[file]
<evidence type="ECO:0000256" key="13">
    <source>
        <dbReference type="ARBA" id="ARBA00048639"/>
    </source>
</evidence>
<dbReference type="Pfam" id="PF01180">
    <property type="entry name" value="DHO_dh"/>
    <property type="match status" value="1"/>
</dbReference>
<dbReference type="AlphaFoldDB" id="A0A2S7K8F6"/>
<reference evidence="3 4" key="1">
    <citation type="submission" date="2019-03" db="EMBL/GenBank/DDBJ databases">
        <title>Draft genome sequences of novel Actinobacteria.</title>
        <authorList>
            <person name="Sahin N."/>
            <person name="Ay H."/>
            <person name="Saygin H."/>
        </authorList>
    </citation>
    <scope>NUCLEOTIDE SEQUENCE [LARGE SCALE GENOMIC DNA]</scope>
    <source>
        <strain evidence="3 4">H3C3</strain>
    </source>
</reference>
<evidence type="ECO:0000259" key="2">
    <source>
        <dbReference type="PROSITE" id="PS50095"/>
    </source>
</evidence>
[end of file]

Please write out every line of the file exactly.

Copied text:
<evidence type="ECO:0000256" key="13">
    <source>
        <dbReference type="ARBA" id="ARBA00048639"/>
    </source>
</evidence>
<dbReference type="Pfam" id="PF01180">
    <property type="entry name" value="DHO_dh"/>
    <property type="match status" value="1"/>
</dbReference>
<dbReference type="AlphaFoldDB" id="A0A2S7K8F6"/>
<reference evidence="3 4" key="1">
    <citation type="submission" date="2019-03" db="EMBL/GenBank/DDBJ databases">
        <title>Draft genome sequences of novel Actinobacteria.</title>
        <authorList>
            <person name="Sahin N."/>
            <person name="Ay H."/>
            <person name="Saygin H."/>
        </authorList>
    </citation>
    <scope>NUCLEOTIDE SEQUENCE [LARGE SCALE GENOMIC DNA]</scope>
    <source>
        <strain evidence="3 4">H3C3</strain>
    </source>
</reference>
<evidence type="ECO:0000259" key="2">
    <source>
        <dbReference type="PROSITE" id="PS50095"/>
    </source>
</evidence>